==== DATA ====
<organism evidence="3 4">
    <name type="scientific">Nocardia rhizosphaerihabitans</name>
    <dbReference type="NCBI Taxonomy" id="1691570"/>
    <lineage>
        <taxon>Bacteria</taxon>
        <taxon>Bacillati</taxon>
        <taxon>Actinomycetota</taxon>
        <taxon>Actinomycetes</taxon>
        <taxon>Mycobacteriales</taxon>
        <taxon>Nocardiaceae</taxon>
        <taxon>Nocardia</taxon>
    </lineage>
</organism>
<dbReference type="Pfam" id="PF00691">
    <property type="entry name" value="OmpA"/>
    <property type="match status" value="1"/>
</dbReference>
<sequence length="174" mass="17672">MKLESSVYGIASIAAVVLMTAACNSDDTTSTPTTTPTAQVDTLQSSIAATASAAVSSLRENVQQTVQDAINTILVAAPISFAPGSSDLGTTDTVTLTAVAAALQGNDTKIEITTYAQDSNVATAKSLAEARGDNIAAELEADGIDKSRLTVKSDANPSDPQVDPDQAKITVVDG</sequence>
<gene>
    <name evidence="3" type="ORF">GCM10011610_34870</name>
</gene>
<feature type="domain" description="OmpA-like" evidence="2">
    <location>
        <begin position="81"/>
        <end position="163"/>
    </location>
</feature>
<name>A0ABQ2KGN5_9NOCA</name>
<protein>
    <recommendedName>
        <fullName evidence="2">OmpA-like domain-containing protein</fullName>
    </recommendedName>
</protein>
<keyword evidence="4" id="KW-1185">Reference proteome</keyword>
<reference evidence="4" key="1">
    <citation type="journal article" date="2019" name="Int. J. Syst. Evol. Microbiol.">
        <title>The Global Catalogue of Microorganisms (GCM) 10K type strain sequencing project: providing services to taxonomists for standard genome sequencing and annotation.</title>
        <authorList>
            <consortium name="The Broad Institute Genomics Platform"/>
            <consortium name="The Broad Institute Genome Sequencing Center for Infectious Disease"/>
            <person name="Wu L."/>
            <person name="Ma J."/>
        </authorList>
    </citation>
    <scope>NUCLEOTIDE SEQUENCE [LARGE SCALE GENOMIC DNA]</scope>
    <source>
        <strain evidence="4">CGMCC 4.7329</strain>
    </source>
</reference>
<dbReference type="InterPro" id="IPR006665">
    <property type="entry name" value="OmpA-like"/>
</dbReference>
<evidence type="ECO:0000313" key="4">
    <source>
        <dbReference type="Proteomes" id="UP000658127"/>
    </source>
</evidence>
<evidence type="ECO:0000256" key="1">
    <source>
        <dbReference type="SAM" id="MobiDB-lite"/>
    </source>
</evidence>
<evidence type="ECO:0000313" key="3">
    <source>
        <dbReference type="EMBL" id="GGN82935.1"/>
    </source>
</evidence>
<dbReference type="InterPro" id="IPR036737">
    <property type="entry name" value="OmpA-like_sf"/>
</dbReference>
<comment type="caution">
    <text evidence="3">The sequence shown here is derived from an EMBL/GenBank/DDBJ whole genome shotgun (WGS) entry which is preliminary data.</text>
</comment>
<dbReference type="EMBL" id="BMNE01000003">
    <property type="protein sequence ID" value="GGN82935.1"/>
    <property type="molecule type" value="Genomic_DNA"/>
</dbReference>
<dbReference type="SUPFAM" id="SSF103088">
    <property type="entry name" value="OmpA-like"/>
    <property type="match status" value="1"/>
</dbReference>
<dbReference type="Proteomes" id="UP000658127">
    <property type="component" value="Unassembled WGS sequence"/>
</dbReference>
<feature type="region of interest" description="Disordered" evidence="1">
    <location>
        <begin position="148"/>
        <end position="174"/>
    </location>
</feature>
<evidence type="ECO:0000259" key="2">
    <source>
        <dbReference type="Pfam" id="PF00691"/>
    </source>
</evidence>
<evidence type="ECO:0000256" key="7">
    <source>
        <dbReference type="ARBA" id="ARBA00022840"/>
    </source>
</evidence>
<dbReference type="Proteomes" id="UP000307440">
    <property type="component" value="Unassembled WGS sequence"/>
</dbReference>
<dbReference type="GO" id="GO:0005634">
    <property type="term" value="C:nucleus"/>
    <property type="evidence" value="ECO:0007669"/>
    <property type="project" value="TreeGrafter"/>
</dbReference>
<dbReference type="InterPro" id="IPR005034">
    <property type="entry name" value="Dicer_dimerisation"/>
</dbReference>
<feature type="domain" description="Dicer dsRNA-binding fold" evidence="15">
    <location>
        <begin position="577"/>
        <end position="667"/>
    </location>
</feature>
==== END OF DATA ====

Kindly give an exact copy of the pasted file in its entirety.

<organism evidence="3 4">
    <name type="scientific">Nocardia rhizosphaerihabitans</name>
    <dbReference type="NCBI Taxonomy" id="1691570"/>
    <lineage>
        <taxon>Bacteria</taxon>
        <taxon>Bacillati</taxon>
        <taxon>Actinomycetota</taxon>
        <taxon>Actinomycetes</taxon>
        <taxon>Mycobacteriales</taxon>
        <taxon>Nocardiaceae</taxon>
        <taxon>Nocardia</taxon>
    </lineage>
</organism>
<dbReference type="Pfam" id="PF00691">
    <property type="entry name" value="OmpA"/>
    <property type="match status" value="1"/>
</dbReference>
<sequence length="174" mass="17672">MKLESSVYGIASIAAVVLMTAACNSDDTTSTPTTTPTAQVDTLQSSIAATASAAVSSLRENVQQTVQDAINTILVAAPISFAPGSSDLGTTDTVTLTAVAAALQGNDTKIEITTYAQDSNVATAKSLAEARGDNIAAELEADGIDKSRLTVKSDANPSDPQVDPDQAKITVVDG</sequence>
<gene>
    <name evidence="3" type="ORF">GCM10011610_34870</name>
</gene>
<feature type="domain" description="OmpA-like" evidence="2">
    <location>
        <begin position="81"/>
        <end position="163"/>
    </location>
</feature>
<name>A0ABQ2KGN5_9NOCA</name>
<protein>
    <recommendedName>
        <fullName evidence="2">OmpA-like domain-containing protein</fullName>
    </recommendedName>
</protein>
<keyword evidence="4" id="KW-1185">Reference proteome</keyword>
<reference evidence="4" key="1">
    <citation type="journal article" date="2019" name="Int. J. Syst. Evol. Microbiol.">
        <title>The Global Catalogue of Microorganisms (GCM) 10K type strain sequencing project: providing services to taxonomists for standard genome sequencing and annotation.</title>
        <authorList>
            <consortium name="The Broad Institute Genomics Platform"/>
            <consortium name="The Broad Institute Genome Sequencing Center for Infectious Disease"/>
            <person name="Wu L."/>
            <person name="Ma J."/>
        </authorList>
    </citation>
    <scope>NUCLEOTIDE SEQUENCE [LARGE SCALE GENOMIC DNA]</scope>
    <source>
        <strain evidence="4">CGMCC 4.7329</strain>
    </source>
</reference>
<dbReference type="InterPro" id="IPR006665">
    <property type="entry name" value="OmpA-like"/>
</dbReference>
<evidence type="ECO:0000313" key="4">
    <source>
        <dbReference type="Proteomes" id="UP000658127"/>
    </source>
</evidence>
<evidence type="ECO:0000256" key="1">
    <source>
        <dbReference type="SAM" id="MobiDB-lite"/>
    </source>
</evidence>
<evidence type="ECO:0000313" key="3">
    <source>
        <dbReference type="EMBL" id="GGN82935.1"/>
    </source>
</evidence>
<dbReference type="InterPro" id="IPR036737">
    <property type="entry name" value="OmpA-like_sf"/>
</dbReference>
<comment type="caution">
    <text evidence="3">The sequence shown here is derived from an EMBL/GenBank/DDBJ whole genome shotgun (WGS) entry which is preliminary data.</text>
</comment>
<dbReference type="EMBL" id="BMNE01000003">
    <property type="protein sequence ID" value="GGN82935.1"/>
    <property type="molecule type" value="Genomic_DNA"/>
</dbReference>
<dbReference type="SUPFAM" id="SSF103088">
    <property type="entry name" value="OmpA-like"/>
    <property type="match status" value="1"/>
</dbReference>
<dbReference type="Proteomes" id="UP000658127">
    <property type="component" value="Unassembled WGS sequence"/>
</dbReference>
<feature type="region of interest" description="Disordered" evidence="1">
    <location>
        <begin position="148"/>
        <end position="174"/>
    </location>
</feature>
<evidence type="ECO:0000259" key="2">
    <source>
        <dbReference type="Pfam" id="PF00691"/>
    </source>
</evidence>
<evidence type="ECO:0000256" key="7">
    <source>
        <dbReference type="ARBA" id="ARBA00022840"/>
    </source>
</evidence>
<dbReference type="Proteomes" id="UP000307440">
    <property type="component" value="Unassembled WGS sequence"/>
</dbReference>
<dbReference type="GO" id="GO:0005634">
    <property type="term" value="C:nucleus"/>
    <property type="evidence" value="ECO:0007669"/>
    <property type="project" value="TreeGrafter"/>
</dbReference>
<dbReference type="InterPro" id="IPR005034">
    <property type="entry name" value="Dicer_dimerisation"/>
</dbReference>
<feature type="domain" description="Dicer dsRNA-binding fold" evidence="15">
    <location>
        <begin position="577"/>
        <end position="667"/>
    </location>
</feature>